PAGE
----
If the policy rate rises, bond yields will also rise. This will imply a greater interest outlay by the government (on a lagged basis), as a considerable part of government debt is relatively short maturity. Furthermore, it raises the interest costs for the business sector, which is a net borrower. Conversely, the household sector is a net saver, and a lot of household borrowing is in the form of mortgages, which are largely fixed in the United States. (Other countries do not have 30-year fixed mortgages, so the interest cost adjusts more rapidly.)
If the household sector has a relatively stable propensity to consume out of interest income, the net result of rising interest rates is to increase household consumption. Rising consumption raises capacity utilisation, and that will likely be more important than the effect of interest rates on investment decisions. The bottom line is that rising interest rates may end up stimulating the economy, for reasons that are similar to the second story above.
However, the key is that this effect is relatively weak. The business cycle is not greatly affected by interest rates (absent the key possibility where a real estate bubble is crushed by higher interest rates).
If policy rates are not particularly potent tool, their precise level is an arbitrary decision of the central bank. This is completely unlike mainstream theory, where the economy spirals to hyper-inflation or hyper-deflation if interest rates are not automatically adjusted to achieve price stability.
In other words, the natural real rate of interest is a chimera. If the central bank thinks the real natural rate of interest is 2%, observed real rates should average 2% across the cycle. If it think the natural rate is 3%, the average will be higher -- with no observable difference in outcomes.
If we accept these premises, generating a self-reinforcing bond bear market is straightforward. A change in personnel at the central bank can result in a change to the central bank's reaction function; it could effectively target a higher natural rate of interest. Rising interest rates raise interest income, raising nominal demand. The resulting higher inflation will cause the more-hawkish central bank to keep hiking interest rates.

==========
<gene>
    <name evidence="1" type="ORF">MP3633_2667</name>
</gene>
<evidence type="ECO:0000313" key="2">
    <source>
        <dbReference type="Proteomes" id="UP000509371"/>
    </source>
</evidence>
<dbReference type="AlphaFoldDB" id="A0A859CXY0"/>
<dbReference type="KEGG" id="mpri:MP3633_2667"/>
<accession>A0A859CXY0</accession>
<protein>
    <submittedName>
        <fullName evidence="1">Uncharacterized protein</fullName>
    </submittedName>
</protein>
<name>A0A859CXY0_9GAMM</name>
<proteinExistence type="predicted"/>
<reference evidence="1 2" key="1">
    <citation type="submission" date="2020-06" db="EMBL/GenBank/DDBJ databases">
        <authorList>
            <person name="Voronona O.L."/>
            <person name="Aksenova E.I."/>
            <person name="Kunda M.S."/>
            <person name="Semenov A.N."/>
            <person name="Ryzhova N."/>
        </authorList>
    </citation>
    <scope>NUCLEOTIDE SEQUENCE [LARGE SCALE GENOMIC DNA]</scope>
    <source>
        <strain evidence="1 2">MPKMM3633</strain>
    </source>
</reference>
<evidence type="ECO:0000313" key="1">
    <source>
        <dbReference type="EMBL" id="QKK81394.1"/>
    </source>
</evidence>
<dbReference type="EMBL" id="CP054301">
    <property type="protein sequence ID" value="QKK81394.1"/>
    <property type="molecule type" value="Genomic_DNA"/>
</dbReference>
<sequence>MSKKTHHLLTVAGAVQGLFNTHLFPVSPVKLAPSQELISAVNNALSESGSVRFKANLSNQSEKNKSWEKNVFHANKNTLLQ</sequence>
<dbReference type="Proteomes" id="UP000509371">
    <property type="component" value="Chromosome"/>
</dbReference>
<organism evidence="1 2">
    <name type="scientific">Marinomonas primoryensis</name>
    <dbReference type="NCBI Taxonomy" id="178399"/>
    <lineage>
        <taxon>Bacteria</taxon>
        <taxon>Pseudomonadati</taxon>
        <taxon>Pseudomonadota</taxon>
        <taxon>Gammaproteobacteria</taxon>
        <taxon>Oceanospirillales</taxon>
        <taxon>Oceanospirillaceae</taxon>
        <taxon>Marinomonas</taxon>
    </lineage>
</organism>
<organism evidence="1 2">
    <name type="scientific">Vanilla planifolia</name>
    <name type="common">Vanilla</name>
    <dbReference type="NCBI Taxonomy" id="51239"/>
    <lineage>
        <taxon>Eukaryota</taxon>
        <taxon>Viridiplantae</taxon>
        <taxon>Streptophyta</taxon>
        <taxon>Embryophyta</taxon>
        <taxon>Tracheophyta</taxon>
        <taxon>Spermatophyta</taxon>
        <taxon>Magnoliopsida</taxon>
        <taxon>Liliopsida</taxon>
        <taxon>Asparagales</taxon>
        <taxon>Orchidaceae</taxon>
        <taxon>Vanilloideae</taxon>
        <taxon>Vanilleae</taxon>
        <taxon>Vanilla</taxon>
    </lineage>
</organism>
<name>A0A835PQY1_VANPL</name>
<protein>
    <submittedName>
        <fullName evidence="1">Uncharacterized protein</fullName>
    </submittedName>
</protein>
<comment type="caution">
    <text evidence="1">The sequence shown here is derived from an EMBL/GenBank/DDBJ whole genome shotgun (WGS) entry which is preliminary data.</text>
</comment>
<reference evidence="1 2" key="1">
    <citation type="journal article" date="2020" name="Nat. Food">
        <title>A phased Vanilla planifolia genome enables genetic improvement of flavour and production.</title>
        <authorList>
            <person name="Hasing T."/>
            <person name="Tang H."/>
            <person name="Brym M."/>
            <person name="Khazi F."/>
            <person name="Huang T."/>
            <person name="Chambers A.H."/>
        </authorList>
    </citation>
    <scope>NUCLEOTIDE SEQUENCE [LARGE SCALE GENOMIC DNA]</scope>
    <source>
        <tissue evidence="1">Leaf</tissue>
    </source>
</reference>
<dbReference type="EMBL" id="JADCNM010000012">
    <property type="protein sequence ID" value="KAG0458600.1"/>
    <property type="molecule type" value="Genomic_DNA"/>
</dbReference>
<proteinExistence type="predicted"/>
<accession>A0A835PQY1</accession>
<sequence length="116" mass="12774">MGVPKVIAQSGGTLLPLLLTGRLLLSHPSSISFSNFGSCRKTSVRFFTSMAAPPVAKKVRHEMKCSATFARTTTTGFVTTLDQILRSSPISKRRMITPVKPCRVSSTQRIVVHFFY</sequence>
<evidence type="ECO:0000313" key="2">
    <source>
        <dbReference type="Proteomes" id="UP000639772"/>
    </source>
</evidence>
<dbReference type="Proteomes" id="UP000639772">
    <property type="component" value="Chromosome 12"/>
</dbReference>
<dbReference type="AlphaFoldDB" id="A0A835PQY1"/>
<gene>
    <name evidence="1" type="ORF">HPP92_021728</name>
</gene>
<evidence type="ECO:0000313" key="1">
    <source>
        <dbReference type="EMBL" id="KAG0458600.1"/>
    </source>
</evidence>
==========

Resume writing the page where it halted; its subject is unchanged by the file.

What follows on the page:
The only thing that stops this "doom loop" is the tendency of financial markets to blow themselves up. So long as the central bank does not get too aggressive, there is little reason for rate hikes to derail growth. Demand is rising, and although there are pockets of nuttiness in risk markets, private borrowing has been tepid so far this cycle.
In summary, all we need for a secular bond bear market is for Fed policymakers to stop panicking at the first whiff of a slowdown, and to resume rate hikes more rapidly after a recession. Once the pattern of cutting more in a downturn than during the expansion is broken, interest rates will be able to once again take an upward trend.
Is This Plausible?Although this scare story is more plausible than others, there are still weak links.
Firstly, private sector balance sheets are heavily encumbered with debt. Unless wage growth is quite strong, debt service concerns will limit how far rates can rise. That said, a secular bond bear market would take place over at least a decade (by definition), and so there will be time to adjust.
Secondly, the tendency for the Bank of Japan to keep rates near zero acts an attractor for developed country interest rates. Hiking rates back to 5% again (for example) would create a huge carry differential, and risk pushing the yen to deeply undervalued status.
Concluding RemarksI am certainly not calling for a secular bond bear market. That said, a change in the Fed's reaction function as a result of changing personnel poses an obvious risk to be monitored.
(c) Brian Romanchuk 2018